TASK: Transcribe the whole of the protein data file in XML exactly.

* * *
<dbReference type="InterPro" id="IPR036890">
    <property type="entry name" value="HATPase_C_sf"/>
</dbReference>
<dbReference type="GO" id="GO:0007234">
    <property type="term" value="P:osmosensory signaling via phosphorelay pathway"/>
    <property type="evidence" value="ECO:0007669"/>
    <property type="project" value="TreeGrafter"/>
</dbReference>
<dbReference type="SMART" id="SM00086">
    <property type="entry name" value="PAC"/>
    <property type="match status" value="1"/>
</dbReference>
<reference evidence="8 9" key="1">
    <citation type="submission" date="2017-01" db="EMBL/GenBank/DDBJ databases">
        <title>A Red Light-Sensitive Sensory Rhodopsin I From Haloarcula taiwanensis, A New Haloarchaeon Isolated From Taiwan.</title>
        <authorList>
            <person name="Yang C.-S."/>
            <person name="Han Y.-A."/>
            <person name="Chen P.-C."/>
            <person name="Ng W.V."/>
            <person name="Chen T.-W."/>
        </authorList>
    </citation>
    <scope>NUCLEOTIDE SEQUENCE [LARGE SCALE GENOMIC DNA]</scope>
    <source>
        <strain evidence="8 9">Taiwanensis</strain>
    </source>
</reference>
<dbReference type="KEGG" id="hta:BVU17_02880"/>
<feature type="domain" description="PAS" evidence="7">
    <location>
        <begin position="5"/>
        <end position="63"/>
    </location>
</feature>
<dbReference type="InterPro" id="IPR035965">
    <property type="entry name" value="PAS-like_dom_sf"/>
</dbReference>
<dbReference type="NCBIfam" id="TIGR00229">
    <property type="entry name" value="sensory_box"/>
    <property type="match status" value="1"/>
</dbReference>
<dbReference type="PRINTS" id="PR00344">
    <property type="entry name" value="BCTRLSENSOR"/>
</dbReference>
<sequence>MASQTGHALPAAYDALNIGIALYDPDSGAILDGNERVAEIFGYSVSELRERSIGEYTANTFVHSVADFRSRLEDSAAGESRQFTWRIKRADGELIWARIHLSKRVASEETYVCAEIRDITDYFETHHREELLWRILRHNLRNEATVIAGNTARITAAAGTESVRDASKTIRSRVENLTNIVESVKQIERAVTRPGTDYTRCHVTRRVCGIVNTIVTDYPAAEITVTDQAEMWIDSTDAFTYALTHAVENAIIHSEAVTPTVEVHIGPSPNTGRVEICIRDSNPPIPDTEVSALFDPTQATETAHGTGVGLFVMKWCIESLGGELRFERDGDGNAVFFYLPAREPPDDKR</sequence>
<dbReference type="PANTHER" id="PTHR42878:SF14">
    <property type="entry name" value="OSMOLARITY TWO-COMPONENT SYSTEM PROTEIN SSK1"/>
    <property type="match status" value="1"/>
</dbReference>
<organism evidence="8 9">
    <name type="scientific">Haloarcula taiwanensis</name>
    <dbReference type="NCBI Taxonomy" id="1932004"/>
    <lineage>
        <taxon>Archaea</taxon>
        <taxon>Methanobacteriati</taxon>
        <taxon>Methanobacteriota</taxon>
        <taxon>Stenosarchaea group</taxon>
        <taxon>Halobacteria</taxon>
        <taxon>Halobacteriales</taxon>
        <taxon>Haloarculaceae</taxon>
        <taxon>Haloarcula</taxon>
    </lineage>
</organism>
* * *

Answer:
<dbReference type="InterPro" id="IPR036890">
    <property type="entry name" value="HATPase_C_sf"/>
</dbReference>
<dbReference type="GO" id="GO:0007234">
    <property type="term" value="P:osmosensory signaling via phosphorelay pathway"/>
    <property type="evidence" value="ECO:0007669"/>
    <property type="project" value="TreeGrafter"/>
</dbReference>
<dbReference type="SMART" id="SM00086">
    <property type="entry name" value="PAC"/>
    <property type="match status" value="1"/>
</dbReference>
<reference evidence="8 9" key="1">
    <citation type="submission" date="2017-01" db="EMBL/GenBank/DDBJ databases">
        <title>A Red Light-Sensitive Sensory Rhodopsin I From Haloarcula taiwanensis, A New Haloarchaeon Isolated From Taiwan.</title>
        <authorList>
            <person name="Yang C.-S."/>
            <person name="Han Y.-A."/>
            <person name="Chen P.-C."/>
            <person name="Ng W.V."/>
            <person name="Chen T.-W."/>
        </authorList>
    </citation>
    <scope>NUCLEOTIDE SEQUENCE [LARGE SCALE GENOMIC DNA]</scope>
    <source>
        <strain evidence="8 9">Taiwanensis</strain>
    </source>
</reference>
<dbReference type="KEGG" id="hta:BVU17_02880"/>
<feature type="domain" description="PAS" evidence="7">
    <location>
        <begin position="5"/>
        <end position="63"/>
    </location>
</feature>
<dbReference type="InterPro" id="IPR035965">
    <property type="entry name" value="PAS-like_dom_sf"/>
</dbReference>
<dbReference type="NCBIfam" id="TIGR00229">
    <property type="entry name" value="sensory_box"/>
    <property type="match status" value="1"/>
</dbReference>
<dbReference type="PRINTS" id="PR00344">
    <property type="entry name" value="BCTRLSENSOR"/>
</dbReference>
<sequence>MASQTGHALPAAYDALNIGIALYDPDSGAILDGNERVAEIFGYSVSELRERSIGEYTANTFVHSVADFRSRLEDSAAGESRQFTWRIKRADGELIWARIHLSKRVASEETYVCAEIRDITDYFETHHREELLWRILRHNLRNEATVIAGNTARITAAAGTESVRDASKTIRSRVENLTNIVESVKQIERAVTRPGTDYTRCHVTRRVCGIVNTIVTDYPAAEITVTDQAEMWIDSTDAFTYALTHAVENAIIHSEAVTPTVEVHIGPSPNTGRVEICIRDSNPPIPDTEVSALFDPTQATETAHGTGVGLFVMKWCIESLGGELRFERDGDGNAVFFYLPAREPPDDKR</sequence>
<dbReference type="PANTHER" id="PTHR42878:SF14">
    <property type="entry name" value="OSMOLARITY TWO-COMPONENT SYSTEM PROTEIN SSK1"/>
    <property type="match status" value="1"/>
</dbReference>
<organism evidence="8 9">
    <name type="scientific">Haloarcula taiwanensis</name>
    <dbReference type="NCBI Taxonomy" id="1932004"/>
    <lineage>
        <taxon>Archaea</taxon>
        <taxon>Methanobacteriati</taxon>
        <taxon>Methanobacteriota</taxon>
        <taxon>Stenosarchaea group</taxon>
        <taxon>Halobacteria</taxon>
        <taxon>Halobacteriales</taxon>
        <taxon>Haloarculaceae</taxon>
        <taxon>Haloarcula</taxon>
    </lineage>
</organism>